April planting, part 1

It’s April! and there’s so much to do!

Like fix… this.

Man when napa cabbage goes it goes huh.

I had to get out my good pruners and cut these guys down into pieces just to get them to fit in the green can.

I noticed a sort of cotton-y and weird bug residue on the bolted cabbage, and on the giant red mustard behind it. The problem is, I’d like to keep the mustard greens so I went investigating.

EEEE. I don’t know what those are but they’re dead now. I nixed the leaves that had the frass or egg sacks and sprayed stuff down with B.t. as I’m fairly sure that’s some kind of lepidopteran.

If not I have other sprays.

The mustard is definitely in good shape, bugs aside, and since it’s one of the more heat tolerant brassicas I’m gonna keep it going as long as I can.

So there you have it. A cleared bed.

I’m keeping the non-bolted broccolini for future munchies and I’m gonna harvest the last of the kohlrabi soon- but look at all that space.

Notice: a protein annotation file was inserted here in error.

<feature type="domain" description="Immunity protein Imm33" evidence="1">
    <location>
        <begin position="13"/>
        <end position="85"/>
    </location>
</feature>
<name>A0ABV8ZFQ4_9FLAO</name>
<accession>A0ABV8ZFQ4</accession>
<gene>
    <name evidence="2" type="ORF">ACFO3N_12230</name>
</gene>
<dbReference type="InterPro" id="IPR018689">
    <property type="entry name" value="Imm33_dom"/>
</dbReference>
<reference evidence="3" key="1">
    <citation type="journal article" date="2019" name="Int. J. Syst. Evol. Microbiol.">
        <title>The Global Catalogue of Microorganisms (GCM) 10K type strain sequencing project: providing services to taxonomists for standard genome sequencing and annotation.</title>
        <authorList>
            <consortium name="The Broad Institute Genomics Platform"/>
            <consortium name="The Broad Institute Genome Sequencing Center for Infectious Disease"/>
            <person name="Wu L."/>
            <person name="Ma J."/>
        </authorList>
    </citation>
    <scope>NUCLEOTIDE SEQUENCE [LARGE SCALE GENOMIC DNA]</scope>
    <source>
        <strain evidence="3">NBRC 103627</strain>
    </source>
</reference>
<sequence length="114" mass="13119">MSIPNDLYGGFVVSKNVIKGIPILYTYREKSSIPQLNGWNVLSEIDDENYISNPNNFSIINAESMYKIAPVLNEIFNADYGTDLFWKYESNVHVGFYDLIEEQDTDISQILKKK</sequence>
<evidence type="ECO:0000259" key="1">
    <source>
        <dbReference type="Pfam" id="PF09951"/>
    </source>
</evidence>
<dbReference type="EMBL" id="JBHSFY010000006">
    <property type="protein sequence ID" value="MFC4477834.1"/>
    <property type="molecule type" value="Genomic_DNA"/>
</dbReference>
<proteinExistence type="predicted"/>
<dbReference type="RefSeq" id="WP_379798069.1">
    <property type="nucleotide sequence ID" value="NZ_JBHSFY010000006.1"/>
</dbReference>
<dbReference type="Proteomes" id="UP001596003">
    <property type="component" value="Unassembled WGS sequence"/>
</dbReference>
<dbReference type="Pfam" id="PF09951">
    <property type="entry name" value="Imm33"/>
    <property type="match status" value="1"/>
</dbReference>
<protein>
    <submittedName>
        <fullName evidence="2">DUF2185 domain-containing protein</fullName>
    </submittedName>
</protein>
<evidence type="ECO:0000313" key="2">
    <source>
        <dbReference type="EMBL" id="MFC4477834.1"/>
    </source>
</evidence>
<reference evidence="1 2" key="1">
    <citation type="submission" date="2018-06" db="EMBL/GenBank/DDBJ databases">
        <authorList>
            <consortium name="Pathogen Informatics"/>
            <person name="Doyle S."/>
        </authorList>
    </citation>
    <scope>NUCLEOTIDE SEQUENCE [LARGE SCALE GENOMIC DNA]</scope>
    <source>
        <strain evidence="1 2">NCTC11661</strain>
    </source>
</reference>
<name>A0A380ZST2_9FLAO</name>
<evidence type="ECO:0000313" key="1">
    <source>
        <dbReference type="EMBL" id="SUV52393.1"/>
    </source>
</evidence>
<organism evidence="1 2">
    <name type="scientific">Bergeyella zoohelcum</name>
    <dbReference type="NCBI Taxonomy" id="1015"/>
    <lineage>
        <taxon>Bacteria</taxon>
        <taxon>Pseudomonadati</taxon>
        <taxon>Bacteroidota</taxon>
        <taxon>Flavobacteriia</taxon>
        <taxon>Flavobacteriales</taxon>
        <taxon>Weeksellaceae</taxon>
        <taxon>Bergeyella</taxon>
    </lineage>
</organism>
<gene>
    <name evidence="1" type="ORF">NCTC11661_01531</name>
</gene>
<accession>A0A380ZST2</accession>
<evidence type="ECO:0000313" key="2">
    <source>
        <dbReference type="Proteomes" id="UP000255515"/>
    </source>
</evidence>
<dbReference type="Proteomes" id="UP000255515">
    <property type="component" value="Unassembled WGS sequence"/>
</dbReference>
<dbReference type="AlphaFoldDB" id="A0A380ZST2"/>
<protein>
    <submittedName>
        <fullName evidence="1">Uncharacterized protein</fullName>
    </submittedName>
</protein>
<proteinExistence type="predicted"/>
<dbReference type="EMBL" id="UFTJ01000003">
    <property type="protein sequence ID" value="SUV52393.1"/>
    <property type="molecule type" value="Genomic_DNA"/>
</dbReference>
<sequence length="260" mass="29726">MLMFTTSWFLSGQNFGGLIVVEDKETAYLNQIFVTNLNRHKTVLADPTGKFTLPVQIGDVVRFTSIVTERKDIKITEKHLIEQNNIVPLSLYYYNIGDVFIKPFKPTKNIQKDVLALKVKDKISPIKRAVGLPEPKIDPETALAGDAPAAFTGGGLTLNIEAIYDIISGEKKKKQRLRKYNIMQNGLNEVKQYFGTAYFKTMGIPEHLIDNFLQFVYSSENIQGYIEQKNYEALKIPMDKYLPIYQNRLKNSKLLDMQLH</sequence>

Too bad I don’t have squash starts, but that would involve going to my local garden center and I’m pretty serious about self-isolating…

The squash angel made a delivery!

One of my darling coworkers picked up 4 squash starts for me knowing I wouldn’t be able to come in and pick them up myself!

It’s two of the round boys,

And two of the classic long boys.

Zucchini is back on the menu!

Allright! Time to get to work!

When planting veggies you have to amend with the stinky stuff.

But considering everything that’s going on the fact that I can smell the stinky stuff is a good sign.

I’m going with one of each here. Technically each one is three plants but in my experience one or two will fail so this way I’m hedging my bets.

Also with my ham hands breaking these guys apart without damaging the roots would be pretty impossible.

Gotta know your strengths and weaknesses!

This bed was great for squash last year, so I’m confident this will work out well.

Since it is starting to warm up considerably I’m all in for mulch.

It also means there’ll be a non soil platform for the baby squashes to sit on.

And there you have it- thanks to elbow grease, chicken manure, and the power of friendship my first squashes are in!

I’ll take another bed for the remaining two plants, I’m thinking of trying to trellis them like I did the cucumbers, to maximize space.

This was a good day.



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